The mission agreed that these short-term inflationary risks are remote but underlined the longer-term risks of accommodating larger fiscal deficits, including through the direct loans to governments backed by the general SDR allocation. Staff called for vigilance on the part of the BCEAO should governments fail to implement fiscal restraint in 2010.

Coordinating domestic policies

A. Regional liquidity management and forecasting

The WAEMU authorities have moved to better manage liquidity.

In November 2009 the Council of WAEMU Economic Ministers adopted a series of measures to improve the coordination of government bond issues on the regional market and improve its liquidity:

  • ☐ The BCEAO will collect annual government issuance plans and discuss with national treasuries a schedule that ensures that governments can access regional financial markets when they most need to during their budget implementation cycle.

  • ☐ A review mechanism will be launched in the first quarter of 2010 to share experience with bond issuance among member countries.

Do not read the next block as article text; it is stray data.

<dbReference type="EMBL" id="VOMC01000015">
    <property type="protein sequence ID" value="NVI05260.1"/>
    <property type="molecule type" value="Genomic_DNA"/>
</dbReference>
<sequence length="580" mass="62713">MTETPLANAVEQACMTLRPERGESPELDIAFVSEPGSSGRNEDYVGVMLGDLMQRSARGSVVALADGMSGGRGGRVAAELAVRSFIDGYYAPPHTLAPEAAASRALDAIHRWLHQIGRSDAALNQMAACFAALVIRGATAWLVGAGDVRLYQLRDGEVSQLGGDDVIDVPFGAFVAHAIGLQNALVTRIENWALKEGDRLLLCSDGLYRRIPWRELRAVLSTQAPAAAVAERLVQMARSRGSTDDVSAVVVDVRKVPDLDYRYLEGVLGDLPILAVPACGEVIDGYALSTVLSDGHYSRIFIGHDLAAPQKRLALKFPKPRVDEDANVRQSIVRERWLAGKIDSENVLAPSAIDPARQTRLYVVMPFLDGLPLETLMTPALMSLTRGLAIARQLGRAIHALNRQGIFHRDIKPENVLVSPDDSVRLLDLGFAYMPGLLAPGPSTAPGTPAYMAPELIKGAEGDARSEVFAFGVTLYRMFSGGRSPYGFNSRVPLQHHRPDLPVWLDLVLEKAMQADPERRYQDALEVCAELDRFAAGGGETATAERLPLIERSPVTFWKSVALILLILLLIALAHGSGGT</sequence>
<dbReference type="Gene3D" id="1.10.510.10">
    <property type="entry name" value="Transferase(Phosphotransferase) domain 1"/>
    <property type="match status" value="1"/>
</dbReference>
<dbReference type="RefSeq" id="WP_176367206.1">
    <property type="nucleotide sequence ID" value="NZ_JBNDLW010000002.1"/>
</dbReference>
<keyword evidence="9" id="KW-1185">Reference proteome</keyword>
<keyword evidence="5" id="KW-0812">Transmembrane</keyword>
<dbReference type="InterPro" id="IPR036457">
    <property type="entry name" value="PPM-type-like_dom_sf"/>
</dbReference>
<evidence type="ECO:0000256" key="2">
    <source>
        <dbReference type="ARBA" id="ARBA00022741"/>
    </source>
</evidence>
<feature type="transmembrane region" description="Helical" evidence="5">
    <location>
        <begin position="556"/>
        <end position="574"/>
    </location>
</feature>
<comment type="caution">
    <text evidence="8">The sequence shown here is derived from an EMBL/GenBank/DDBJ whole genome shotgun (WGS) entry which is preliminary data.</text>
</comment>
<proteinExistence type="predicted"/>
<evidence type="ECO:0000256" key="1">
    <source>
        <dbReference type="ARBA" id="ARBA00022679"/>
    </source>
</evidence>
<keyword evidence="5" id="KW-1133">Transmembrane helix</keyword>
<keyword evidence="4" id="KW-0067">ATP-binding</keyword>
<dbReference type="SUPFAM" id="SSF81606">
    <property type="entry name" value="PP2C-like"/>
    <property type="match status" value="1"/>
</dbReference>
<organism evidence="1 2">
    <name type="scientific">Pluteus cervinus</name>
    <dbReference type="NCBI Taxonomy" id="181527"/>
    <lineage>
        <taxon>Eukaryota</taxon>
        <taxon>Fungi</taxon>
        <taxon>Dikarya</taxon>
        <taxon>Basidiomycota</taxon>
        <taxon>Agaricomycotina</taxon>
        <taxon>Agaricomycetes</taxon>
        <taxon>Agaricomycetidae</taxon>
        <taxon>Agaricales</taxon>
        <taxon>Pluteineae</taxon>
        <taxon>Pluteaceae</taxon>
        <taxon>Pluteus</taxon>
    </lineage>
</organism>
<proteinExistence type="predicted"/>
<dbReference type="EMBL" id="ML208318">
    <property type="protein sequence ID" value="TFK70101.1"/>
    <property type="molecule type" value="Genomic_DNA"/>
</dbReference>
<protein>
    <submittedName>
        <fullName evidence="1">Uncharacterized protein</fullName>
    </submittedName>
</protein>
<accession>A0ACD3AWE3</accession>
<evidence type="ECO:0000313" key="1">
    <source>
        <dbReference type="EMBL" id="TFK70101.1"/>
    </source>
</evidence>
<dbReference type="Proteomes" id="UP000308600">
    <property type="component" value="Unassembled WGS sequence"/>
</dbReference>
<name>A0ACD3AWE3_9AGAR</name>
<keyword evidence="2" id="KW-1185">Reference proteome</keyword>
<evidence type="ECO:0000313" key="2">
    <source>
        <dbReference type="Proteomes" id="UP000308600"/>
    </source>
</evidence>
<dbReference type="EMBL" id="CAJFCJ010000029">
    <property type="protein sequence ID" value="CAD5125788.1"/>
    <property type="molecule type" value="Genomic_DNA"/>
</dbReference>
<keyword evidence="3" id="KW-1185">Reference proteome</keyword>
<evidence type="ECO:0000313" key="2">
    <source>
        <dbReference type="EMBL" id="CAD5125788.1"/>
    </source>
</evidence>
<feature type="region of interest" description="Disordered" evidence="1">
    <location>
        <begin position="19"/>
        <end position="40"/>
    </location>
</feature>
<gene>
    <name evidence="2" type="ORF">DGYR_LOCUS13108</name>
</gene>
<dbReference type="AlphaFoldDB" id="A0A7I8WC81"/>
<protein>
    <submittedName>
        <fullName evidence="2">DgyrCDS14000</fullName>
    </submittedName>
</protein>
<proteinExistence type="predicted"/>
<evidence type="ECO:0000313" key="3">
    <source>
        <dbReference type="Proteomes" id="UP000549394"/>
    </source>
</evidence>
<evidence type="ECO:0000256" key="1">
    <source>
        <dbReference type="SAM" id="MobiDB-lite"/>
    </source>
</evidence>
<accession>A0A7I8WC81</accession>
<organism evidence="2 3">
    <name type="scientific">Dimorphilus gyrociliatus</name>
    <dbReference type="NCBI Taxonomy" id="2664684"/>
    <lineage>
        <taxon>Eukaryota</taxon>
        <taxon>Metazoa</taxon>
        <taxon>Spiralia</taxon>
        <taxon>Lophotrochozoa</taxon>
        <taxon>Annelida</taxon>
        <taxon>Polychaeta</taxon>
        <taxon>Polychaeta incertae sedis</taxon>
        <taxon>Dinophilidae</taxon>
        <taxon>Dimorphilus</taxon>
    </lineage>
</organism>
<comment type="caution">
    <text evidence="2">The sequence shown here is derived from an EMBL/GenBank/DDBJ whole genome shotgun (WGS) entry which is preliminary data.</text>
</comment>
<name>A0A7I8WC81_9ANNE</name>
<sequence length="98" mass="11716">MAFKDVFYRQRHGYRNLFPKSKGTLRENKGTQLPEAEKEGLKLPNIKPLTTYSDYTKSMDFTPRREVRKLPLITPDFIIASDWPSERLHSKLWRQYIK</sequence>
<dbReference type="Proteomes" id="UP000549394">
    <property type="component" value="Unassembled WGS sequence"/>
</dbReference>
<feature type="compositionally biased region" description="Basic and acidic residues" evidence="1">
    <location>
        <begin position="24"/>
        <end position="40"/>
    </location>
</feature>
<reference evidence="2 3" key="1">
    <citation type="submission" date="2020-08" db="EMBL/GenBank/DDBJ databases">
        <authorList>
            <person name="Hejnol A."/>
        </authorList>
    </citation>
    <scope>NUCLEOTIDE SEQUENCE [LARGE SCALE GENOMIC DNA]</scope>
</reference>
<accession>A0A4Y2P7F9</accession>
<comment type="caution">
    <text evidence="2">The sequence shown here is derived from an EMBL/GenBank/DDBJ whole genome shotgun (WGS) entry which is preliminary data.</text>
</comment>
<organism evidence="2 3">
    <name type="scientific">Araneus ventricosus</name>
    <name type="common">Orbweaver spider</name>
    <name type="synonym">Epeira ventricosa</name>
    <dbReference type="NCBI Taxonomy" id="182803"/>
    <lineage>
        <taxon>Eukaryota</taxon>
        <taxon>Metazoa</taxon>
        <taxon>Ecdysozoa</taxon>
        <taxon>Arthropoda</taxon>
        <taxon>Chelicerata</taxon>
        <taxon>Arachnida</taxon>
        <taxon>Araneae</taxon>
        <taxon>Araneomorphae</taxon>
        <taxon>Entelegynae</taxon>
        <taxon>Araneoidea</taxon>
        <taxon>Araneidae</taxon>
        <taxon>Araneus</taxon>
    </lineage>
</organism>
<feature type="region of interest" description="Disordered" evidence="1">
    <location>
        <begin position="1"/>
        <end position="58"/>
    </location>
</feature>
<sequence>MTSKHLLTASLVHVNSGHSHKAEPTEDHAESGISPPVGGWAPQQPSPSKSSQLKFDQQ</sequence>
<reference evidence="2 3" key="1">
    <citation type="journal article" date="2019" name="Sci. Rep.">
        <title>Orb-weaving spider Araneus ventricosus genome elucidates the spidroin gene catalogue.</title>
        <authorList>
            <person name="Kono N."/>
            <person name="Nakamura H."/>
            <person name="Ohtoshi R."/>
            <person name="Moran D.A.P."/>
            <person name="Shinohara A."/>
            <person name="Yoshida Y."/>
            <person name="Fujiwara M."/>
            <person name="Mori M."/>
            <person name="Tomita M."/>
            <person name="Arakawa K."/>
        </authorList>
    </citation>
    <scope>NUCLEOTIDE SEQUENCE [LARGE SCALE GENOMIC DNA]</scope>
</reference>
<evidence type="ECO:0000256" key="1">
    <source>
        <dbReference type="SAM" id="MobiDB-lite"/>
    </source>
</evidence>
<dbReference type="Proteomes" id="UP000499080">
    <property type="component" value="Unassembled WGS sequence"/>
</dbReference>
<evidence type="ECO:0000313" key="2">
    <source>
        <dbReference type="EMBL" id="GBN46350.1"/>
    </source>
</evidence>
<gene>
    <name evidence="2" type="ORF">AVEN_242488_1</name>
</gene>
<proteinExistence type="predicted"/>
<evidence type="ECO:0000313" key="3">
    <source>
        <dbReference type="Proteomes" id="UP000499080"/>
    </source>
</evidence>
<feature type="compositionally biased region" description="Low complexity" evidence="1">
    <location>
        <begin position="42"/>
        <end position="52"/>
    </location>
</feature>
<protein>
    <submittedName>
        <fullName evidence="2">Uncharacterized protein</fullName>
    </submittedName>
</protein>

The BCEAO has improved its liquidity forecasting at the regional level. It hasmoved from liquidity projections based on commercial banks 'cash flow forecasts to a systematic liquidity projection exercise, based on the central bank’s projections of the autonomous factors of liquidity, including WAEMU Treasuries needs.

Figure 17.
Figure 17.

WAEMU: Emissions of Government Paper, 2009

(Billions of CFA Francs)

Citation: IMF Staff Country Reports 2011, 008; 10.5089/9781455213627.002.A001

Source: BCEAO, and IMF staff estimates.
Figure 18.
Figure 18.

WAEMU: Savings Investment Balance, 2009

(Percent fo GDP)

Citation: IMF Staff Country Reports 2011, 008; 10.5089/9781455213627.002.A001

Source: IMF, African Department database.

B. Public financial management

Weak expenditure execution and expost controls facilitated accumulation of arrears